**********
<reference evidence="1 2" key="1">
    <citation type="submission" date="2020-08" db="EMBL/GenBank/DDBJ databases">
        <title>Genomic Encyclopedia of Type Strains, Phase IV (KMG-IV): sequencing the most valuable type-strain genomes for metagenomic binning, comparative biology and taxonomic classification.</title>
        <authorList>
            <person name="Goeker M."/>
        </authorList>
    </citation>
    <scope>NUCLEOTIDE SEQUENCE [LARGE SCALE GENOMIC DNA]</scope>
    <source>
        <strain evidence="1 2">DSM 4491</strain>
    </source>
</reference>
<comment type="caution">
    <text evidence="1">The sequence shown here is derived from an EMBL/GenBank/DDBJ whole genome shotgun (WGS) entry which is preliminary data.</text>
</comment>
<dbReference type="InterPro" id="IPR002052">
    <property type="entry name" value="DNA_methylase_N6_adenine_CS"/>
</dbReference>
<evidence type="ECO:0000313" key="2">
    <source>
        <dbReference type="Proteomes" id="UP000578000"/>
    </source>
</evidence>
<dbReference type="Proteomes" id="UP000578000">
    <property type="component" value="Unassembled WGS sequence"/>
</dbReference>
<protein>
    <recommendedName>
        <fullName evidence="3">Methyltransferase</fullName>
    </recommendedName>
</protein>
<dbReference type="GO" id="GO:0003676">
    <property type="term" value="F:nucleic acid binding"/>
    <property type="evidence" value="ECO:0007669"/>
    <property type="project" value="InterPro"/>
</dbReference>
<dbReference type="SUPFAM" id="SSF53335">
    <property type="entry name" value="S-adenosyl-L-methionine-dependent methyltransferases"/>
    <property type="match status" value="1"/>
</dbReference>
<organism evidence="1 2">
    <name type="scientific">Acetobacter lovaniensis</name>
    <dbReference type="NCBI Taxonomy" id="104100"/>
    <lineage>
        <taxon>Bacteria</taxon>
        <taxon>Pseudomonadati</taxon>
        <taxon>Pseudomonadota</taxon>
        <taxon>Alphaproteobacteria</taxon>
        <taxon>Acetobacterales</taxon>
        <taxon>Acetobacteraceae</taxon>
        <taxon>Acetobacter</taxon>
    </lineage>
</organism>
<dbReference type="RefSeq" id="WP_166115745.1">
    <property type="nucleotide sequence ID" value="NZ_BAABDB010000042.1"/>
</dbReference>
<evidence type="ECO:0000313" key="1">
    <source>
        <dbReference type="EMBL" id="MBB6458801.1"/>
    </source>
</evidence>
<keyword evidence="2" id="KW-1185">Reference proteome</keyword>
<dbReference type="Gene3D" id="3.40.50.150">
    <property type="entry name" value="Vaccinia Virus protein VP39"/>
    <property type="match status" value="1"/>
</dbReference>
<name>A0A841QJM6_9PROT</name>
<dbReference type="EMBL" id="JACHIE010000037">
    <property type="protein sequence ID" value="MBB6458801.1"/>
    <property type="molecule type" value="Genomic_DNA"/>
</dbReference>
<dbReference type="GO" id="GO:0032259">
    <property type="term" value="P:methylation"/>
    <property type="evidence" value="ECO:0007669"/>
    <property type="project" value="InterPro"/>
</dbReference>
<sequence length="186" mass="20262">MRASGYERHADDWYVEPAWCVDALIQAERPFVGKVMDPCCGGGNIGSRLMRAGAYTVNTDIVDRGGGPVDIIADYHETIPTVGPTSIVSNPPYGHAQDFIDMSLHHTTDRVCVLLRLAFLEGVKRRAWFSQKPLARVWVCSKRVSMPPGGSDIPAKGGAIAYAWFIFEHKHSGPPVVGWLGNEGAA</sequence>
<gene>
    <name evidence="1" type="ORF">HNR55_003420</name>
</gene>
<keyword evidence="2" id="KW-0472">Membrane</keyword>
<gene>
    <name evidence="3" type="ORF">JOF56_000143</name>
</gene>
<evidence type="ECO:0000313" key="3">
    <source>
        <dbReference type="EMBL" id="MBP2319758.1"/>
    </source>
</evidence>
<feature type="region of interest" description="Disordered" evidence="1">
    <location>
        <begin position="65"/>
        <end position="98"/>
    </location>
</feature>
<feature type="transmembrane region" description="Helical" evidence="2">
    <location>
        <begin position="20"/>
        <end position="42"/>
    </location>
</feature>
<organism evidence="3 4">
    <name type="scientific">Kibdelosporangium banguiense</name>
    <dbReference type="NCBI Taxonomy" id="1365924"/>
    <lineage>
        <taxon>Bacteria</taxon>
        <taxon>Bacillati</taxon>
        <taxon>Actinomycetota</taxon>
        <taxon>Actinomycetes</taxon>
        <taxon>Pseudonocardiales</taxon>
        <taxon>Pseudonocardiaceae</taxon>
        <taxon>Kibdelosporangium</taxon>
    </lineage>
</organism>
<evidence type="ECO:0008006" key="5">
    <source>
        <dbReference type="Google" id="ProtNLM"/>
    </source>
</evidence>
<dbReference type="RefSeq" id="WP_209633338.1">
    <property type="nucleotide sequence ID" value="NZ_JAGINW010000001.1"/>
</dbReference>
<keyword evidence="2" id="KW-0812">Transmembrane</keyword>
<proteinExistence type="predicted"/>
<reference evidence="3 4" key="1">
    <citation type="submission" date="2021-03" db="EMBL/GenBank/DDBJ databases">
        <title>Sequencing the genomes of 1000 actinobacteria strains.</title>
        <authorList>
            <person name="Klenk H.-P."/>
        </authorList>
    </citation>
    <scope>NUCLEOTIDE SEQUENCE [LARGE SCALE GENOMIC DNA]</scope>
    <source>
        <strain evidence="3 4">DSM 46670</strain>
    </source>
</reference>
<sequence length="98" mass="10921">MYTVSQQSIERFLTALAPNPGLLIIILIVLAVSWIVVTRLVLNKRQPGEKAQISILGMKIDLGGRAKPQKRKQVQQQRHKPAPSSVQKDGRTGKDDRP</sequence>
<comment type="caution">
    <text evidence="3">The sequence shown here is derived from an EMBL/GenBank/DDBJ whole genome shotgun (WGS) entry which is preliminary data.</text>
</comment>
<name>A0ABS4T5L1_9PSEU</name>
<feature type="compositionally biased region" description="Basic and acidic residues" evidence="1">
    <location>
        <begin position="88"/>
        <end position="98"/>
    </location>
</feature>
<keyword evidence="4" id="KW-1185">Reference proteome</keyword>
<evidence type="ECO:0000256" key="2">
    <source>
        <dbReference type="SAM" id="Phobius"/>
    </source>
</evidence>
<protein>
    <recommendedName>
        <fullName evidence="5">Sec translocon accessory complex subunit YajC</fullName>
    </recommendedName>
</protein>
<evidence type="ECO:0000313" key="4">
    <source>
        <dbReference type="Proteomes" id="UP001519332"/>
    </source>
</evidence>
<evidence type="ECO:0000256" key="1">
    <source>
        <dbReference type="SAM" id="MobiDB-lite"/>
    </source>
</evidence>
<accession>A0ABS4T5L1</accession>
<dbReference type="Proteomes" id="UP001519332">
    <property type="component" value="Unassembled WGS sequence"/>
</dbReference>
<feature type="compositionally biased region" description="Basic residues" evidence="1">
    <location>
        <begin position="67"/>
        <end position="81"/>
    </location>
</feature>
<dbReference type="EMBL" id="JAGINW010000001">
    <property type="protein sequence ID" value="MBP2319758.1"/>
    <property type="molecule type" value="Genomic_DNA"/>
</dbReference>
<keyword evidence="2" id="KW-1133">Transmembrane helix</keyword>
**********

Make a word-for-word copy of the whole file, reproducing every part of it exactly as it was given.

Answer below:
<reference evidence="1 2" key="1">
    <citation type="submission" date="2020-08" db="EMBL/GenBank/DDBJ databases">
        <title>Genomic Encyclopedia of Type Strains, Phase IV (KMG-IV): sequencing the most valuable type-strain genomes for metagenomic binning, comparative biology and taxonomic classification.</title>
        <authorList>
            <person name="Goeker M."/>
        </authorList>
    </citation>
    <scope>NUCLEOTIDE SEQUENCE [LARGE SCALE GENOMIC DNA]</scope>
    <source>
        <strain evidence="1 2">DSM 4491</strain>
    </source>
</reference>
<comment type="caution">
    <text evidence="1">The sequence shown here is derived from an EMBL/GenBank/DDBJ whole genome shotgun (WGS) entry which is preliminary data.</text>
</comment>
<dbReference type="InterPro" id="IPR002052">
    <property type="entry name" value="DNA_methylase_N6_adenine_CS"/>
</dbReference>
<evidence type="ECO:0000313" key="2">
    <source>
        <dbReference type="Proteomes" id="UP000578000"/>
    </source>
</evidence>
<dbReference type="Proteomes" id="UP000578000">
    <property type="component" value="Unassembled WGS sequence"/>
</dbReference>
<protein>
    <recommendedName>
        <fullName evidence="3">Methyltransferase</fullName>
    </recommendedName>
</protein>
<dbReference type="GO" id="GO:0003676">
    <property type="term" value="F:nucleic acid binding"/>
    <property type="evidence" value="ECO:0007669"/>
    <property type="project" value="InterPro"/>
</dbReference>
<dbReference type="SUPFAM" id="SSF53335">
    <property type="entry name" value="S-adenosyl-L-methionine-dependent methyltransferases"/>
    <property type="match status" value="1"/>
</dbReference>
<organism evidence="1 2">
    <name type="scientific">Acetobacter lovaniensis</name>
    <dbReference type="NCBI Taxonomy" id="104100"/>
    <lineage>
        <taxon>Bacteria</taxon>
        <taxon>Pseudomonadati</taxon>
        <taxon>Pseudomonadota</taxon>
        <taxon>Alphaproteobacteria</taxon>
        <taxon>Acetobacterales</taxon>
        <taxon>Acetobacteraceae</taxon>
        <taxon>Acetobacter</taxon>
    </lineage>
</organism>
<dbReference type="RefSeq" id="WP_166115745.1">
    <property type="nucleotide sequence ID" value="NZ_BAABDB010000042.1"/>
</dbReference>
<evidence type="ECO:0000313" key="1">
    <source>
        <dbReference type="EMBL" id="MBB6458801.1"/>
    </source>
</evidence>
<keyword evidence="2" id="KW-1185">Reference proteome</keyword>
<dbReference type="Gene3D" id="3.40.50.150">
    <property type="entry name" value="Vaccinia Virus protein VP39"/>
    <property type="match status" value="1"/>
</dbReference>
<name>A0A841QJM6_9PROT</name>
<dbReference type="EMBL" id="JACHIE010000037">
    <property type="protein sequence ID" value="MBB6458801.1"/>
    <property type="molecule type" value="Genomic_DNA"/>
</dbReference>
<dbReference type="GO" id="GO:0032259">
    <property type="term" value="P:methylation"/>
    <property type="evidence" value="ECO:0007669"/>
    <property type="project" value="InterPro"/>
</dbReference>
<sequence length="186" mass="20262">MRASGYERHADDWYVEPAWCVDALIQAERPFVGKVMDPCCGGGNIGSRLMRAGAYTVNTDIVDRGGGPVDIIADYHETIPTVGPTSIVSNPPYGHAQDFIDMSLHHTTDRVCVLLRLAFLEGVKRRAWFSQKPLARVWVCSKRVSMPPGGSDIPAKGGAIAYAWFIFEHKHSGPPVVGWLGNEGAA</sequence>
<gene>
    <name evidence="1" type="ORF">HNR55_003420</name>
</gene>
<keyword evidence="2" id="KW-0472">Membrane</keyword>
<gene>
    <name evidence="3" type="ORF">JOF56_000143</name>
</gene>
<evidence type="ECO:0000313" key="3">
    <source>
        <dbReference type="EMBL" id="MBP2319758.1"/>
    </source>
</evidence>
<feature type="region of interest" description="Disordered" evidence="1">
    <location>
        <begin position="65"/>
        <end position="98"/>
    </location>
</feature>
<feature type="transmembrane region" description="Helical" evidence="2">
    <location>
        <begin position="20"/>
        <end position="42"/>
    </location>
</feature>
<organism evidence="3 4">
    <name type="scientific">Kibdelosporangium banguiense</name>
    <dbReference type="NCBI Taxonomy" id="1365924"/>
    <lineage>
        <taxon>Bacteria</taxon>
        <taxon>Bacillati</taxon>
        <taxon>Actinomycetota</taxon>
        <taxon>Actinomycetes</taxon>
        <taxon>Pseudonocardiales</taxon>
        <taxon>Pseudonocardiaceae</taxon>
        <taxon>Kibdelosporangium</taxon>
    </lineage>
</organism>
<evidence type="ECO:0008006" key="5">
    <source>
        <dbReference type="Google" id="ProtNLM"/>
    </source>
</evidence>
<dbReference type="RefSeq" id="WP_209633338.1">
    <property type="nucleotide sequence ID" value="NZ_JAGINW010000001.1"/>
</dbReference>
<keyword evidence="2" id="KW-0812">Transmembrane</keyword>
<proteinExistence type="predicted"/>
<reference evidence="3 4" key="1">
    <citation type="submission" date="2021-03" db="EMBL/GenBank/DDBJ databases">
        <title>Sequencing the genomes of 1000 actinobacteria strains.</title>
        <authorList>
            <person name="Klenk H.-P."/>
        </authorList>
    </citation>
    <scope>NUCLEOTIDE SEQUENCE [LARGE SCALE GENOMIC DNA]</scope>
    <source>
        <strain evidence="3 4">DSM 46670</strain>
    </source>
</reference>
<sequence length="98" mass="10921">MYTVSQQSIERFLTALAPNPGLLIIILIVLAVSWIVVTRLVLNKRQPGEKAQISILGMKIDLGGRAKPQKRKQVQQQRHKPAPSSVQKDGRTGKDDRP</sequence>
<comment type="caution">
    <text evidence="3">The sequence shown here is derived from an EMBL/GenBank/DDBJ whole genome shotgun (WGS) entry which is preliminary data.</text>
</comment>
<name>A0ABS4T5L1_9PSEU</name>
<feature type="compositionally biased region" description="Basic and acidic residues" evidence="1">
    <location>
        <begin position="88"/>
        <end position="98"/>
    </location>
</feature>
<keyword evidence="4" id="KW-1185">Reference proteome</keyword>
<evidence type="ECO:0000256" key="2">
    <source>
        <dbReference type="SAM" id="Phobius"/>
    </source>
</evidence>
<protein>
    <recommendedName>
        <fullName evidence="5">Sec translocon accessory complex subunit YajC</fullName>
    </recommendedName>
</protein>
<evidence type="ECO:0000313" key="4">
    <source>
        <dbReference type="Proteomes" id="UP001519332"/>
    </source>
</evidence>
<evidence type="ECO:0000256" key="1">
    <source>
        <dbReference type="SAM" id="MobiDB-lite"/>
    </source>
</evidence>
<accession>A0ABS4T5L1</accession>
<dbReference type="Proteomes" id="UP001519332">
    <property type="component" value="Unassembled WGS sequence"/>
</dbReference>
<feature type="compositionally biased region" description="Basic residues" evidence="1">
    <location>
        <begin position="67"/>
        <end position="81"/>
    </location>
</feature>
<dbReference type="EMBL" id="JAGINW010000001">
    <property type="protein sequence ID" value="MBP2319758.1"/>
    <property type="molecule type" value="Genomic_DNA"/>
</dbReference>
<keyword evidence="2" id="KW-1133">Transmembrane helix</keyword>